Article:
While older, more conservative Cuban Americans have promoted anti-Castro political movement for years, younger generations say economically, it is time for change More

2014 Sees Dramatic Uptick in Boko Haram Abductions

Militants suspected in latest mass kidnapping of over 100 people in Gumsuri, Nigeria on Sunday More

Video Cuba Deal Is Major Victory for Pope

Role of Francis hailed throughout US, Latin America - though some Cuban-American Catholics have mixed feelings More

This forum has been closed.
Comments
     
There are no comments in this forum. Be first and add one

Featured Videos

Your JavaScript is turned off or you have an old version of Adobe's Flash Player. Get the latest Flash player.
Sudan School Becomes Target of Aerial Attacksi
X
December 19, 2014 12:45 AM
The school dropout rate is at an all-time high in Sudan's South Kordofan state because many schools have been destroyed during the three-year civil war between the government and SPLA-N rebel forces. Adam Bailes visited Sudan's Nuba Mountains' region and reports many children are simply too scared to go to school
Video

Video Sudan School Becomes Target of Aerial Attacks

The school dropout rate is at an all-time high in Sudan's South Kordofan state because many schools have been destroyed during the three-year civil war between the government and SPLA-N rebel forces. Adam Bailes visited Sudan's Nuba Mountains' region and reports many children are simply too scared to go to school
Video

Video VOA Reporter Tours Devastated Peshawar School

Islamist militants wearing military uniforms and strapped with explosives attacked a military run school Tuesday in the northwestern Pakistani city of Peshawar. At least 141 people were killed in the horrific attack, most of them young students. VOA reporter Ayaz Gul visited the devastated school and attended the funeral of the principal who courageously tried to save her students from the deadly attack.
Video

Video Nigerians Fleeing Boko Haram Languish in Camp Near Capital

In its five-year effort to impose Islamic law in northeastern Nigeria, the Boko Haram extremist group has killed thousands of people and forced hundreds of thousands to flee. Some of those who ran for their lives now live in squalor on the edges of the capital, Abuja. Chris Stein reports for VOA.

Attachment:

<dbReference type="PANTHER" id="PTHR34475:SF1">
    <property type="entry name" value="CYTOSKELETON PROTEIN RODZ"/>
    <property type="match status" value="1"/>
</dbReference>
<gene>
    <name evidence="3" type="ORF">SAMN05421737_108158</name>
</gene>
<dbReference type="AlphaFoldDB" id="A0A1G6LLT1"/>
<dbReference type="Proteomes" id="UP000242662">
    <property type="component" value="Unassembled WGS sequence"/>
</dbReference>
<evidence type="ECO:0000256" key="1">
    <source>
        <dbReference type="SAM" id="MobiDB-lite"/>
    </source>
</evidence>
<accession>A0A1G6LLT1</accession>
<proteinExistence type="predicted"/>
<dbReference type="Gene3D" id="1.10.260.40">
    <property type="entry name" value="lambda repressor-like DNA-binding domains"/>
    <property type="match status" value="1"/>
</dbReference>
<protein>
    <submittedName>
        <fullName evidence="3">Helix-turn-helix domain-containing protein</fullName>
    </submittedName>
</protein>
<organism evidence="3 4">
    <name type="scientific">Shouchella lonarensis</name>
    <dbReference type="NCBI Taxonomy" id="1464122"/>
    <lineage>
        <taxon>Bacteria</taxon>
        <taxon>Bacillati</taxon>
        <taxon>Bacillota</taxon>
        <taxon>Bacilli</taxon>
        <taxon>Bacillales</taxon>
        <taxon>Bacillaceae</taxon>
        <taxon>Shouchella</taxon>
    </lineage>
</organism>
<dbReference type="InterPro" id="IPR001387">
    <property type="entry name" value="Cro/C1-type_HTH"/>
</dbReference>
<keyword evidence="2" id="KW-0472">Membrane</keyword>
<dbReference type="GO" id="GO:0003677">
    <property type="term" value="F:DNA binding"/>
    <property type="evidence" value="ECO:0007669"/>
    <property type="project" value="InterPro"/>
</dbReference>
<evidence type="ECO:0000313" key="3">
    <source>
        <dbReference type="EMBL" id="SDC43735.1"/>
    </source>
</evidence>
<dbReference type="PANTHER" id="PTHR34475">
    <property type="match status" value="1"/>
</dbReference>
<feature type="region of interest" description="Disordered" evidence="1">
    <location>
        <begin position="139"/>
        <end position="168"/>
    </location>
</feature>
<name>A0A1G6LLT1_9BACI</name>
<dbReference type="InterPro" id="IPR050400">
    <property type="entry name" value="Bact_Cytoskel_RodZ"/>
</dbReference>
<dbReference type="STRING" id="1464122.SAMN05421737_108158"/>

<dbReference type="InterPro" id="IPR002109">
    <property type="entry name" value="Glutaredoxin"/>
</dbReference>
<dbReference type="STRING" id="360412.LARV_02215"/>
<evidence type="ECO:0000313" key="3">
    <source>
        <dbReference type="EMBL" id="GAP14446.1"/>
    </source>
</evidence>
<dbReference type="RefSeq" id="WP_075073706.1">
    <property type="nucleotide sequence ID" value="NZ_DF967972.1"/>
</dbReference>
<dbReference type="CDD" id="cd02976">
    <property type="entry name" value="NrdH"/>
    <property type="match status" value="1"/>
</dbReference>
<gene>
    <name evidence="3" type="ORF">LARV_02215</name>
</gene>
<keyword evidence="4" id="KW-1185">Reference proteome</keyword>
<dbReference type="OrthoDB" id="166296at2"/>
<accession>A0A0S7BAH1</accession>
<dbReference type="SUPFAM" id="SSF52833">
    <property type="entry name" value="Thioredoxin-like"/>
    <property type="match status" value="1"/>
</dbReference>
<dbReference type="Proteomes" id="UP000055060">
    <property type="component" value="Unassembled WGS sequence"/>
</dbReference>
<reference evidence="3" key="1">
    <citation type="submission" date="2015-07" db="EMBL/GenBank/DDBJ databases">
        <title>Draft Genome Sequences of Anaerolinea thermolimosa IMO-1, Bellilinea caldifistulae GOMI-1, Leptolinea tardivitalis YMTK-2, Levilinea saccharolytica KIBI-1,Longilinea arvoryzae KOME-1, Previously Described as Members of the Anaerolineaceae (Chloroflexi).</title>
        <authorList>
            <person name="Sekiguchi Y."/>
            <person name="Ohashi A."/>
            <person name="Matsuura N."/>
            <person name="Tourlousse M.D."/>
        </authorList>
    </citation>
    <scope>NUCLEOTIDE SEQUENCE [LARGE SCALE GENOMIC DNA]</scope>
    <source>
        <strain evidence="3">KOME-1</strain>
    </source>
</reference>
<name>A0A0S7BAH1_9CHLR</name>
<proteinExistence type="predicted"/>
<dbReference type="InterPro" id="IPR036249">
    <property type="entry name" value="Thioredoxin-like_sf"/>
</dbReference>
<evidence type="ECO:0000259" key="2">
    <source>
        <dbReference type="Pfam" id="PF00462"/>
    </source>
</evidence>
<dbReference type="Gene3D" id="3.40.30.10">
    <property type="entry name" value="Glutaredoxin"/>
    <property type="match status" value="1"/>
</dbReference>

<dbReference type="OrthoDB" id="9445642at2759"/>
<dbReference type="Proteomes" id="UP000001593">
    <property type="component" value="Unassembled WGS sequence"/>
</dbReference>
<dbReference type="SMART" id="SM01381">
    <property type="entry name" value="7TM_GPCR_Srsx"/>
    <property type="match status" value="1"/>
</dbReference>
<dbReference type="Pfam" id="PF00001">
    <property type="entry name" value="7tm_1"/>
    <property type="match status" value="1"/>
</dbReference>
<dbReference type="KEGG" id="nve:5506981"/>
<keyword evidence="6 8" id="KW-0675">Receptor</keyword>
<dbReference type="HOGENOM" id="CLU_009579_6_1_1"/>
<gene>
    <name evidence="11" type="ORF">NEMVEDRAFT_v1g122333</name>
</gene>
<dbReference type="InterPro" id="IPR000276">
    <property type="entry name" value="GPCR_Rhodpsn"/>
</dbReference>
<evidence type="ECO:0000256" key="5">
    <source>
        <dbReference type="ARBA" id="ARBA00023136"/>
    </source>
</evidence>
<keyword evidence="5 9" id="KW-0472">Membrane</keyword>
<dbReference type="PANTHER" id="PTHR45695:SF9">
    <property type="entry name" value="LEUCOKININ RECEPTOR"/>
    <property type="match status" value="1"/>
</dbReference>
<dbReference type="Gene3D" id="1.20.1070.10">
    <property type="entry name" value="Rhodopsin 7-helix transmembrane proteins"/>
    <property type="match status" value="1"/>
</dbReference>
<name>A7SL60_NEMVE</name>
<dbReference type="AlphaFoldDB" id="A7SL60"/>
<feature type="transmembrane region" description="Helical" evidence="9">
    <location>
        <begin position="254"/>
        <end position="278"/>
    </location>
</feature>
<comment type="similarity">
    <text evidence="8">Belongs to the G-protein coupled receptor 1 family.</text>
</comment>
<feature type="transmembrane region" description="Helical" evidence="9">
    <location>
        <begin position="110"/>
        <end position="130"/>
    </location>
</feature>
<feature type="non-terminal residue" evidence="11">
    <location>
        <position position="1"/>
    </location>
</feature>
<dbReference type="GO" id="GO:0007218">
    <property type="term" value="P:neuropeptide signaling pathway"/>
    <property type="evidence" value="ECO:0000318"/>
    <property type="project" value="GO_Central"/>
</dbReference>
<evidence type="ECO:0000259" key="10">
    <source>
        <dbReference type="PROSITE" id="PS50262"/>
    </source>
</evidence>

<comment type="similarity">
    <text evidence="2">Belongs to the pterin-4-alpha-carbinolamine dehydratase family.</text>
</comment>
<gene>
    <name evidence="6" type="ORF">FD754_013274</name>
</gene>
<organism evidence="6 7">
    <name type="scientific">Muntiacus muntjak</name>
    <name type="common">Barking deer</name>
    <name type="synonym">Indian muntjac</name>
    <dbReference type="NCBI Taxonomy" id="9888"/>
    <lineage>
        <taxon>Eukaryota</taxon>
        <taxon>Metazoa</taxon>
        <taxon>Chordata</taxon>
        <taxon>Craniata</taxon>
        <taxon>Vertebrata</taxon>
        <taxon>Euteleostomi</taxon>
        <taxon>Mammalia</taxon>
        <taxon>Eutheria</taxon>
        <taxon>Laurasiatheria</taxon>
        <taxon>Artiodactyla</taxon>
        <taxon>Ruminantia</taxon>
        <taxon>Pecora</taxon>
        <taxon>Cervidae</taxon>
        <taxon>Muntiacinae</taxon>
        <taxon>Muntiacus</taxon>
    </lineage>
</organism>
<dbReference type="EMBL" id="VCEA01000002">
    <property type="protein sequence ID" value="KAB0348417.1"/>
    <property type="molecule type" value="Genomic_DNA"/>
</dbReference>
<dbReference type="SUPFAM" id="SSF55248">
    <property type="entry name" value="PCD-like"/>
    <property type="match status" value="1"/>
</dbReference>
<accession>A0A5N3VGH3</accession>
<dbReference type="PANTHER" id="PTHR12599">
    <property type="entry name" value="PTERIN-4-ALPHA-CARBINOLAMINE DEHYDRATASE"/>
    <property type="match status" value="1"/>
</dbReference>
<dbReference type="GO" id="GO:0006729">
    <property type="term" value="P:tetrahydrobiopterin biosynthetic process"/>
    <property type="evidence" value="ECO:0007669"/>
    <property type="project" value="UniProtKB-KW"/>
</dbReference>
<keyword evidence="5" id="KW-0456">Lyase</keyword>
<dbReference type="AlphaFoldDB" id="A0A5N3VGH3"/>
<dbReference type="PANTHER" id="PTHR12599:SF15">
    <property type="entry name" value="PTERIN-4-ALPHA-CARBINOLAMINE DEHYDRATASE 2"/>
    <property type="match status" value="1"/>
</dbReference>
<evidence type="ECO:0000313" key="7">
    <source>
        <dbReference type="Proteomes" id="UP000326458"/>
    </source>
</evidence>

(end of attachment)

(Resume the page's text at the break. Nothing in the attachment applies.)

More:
Video

Video Putin Says Russian Economy Will Emerge Stronger

Russian President Vladimir Putin has said his country's sinking economy will not only recover but also become stronger, despite falling oil prices and Western sanctions over Ukraine. VOA's Daniel Schearf reports.
Video

Video Detained Turkish Journalists Follow Teachings of US-Based Preacher

The Turkish government’s jailing of critical journalists has sparked international condemnation and is being seen as an effort to undermine the followers of an ailing Turkish preacher based in the United States. VOA religion reporter Jerome Socolovsky has more.
Video

Video ‘Anti-Islamization’ Marches Increase Tensions In Germany

Anti-immigrant rallies in Germany have been building in recent weeks, peaking Monday night in the city of Dresden where tens of thousands of people turned out to demonstrate against what they call the ‘Islamization’ of the West. Germany has offered asylum to more Syrian refugees than any other country, and this appears to have set off the protests. Henry Ridgwell reports from London.
Video

Video Aceh Rebuilt Decade After Tsunami, But Scars Remain

On December 26, 2004 there was an earthquake in the Indian Ocean so powerful it caused the Earth’s axis to wobble a few centimeters. Onshore on the island of Sumatra, the resulting tsunami was devastating. A decade later, VOA Correspondent Steve Herman reports from Banda Aceh, Indonesia, where although there is little remaining evidence of the physical devastation, the psychological scars among survivors remain.
Video

Video Refugees Living in Kenya Long for Peace in the Home Countries

Kenya is host to numerous refugees seeking safe haven from conflict. Immigrants from Somalia face challenges in their new lives in Kenya. Ahead of International Migrants Day (December 18) Lenny Ruvaga has more for VOA News from the Kenyan capital.

All About America

AppleAndroid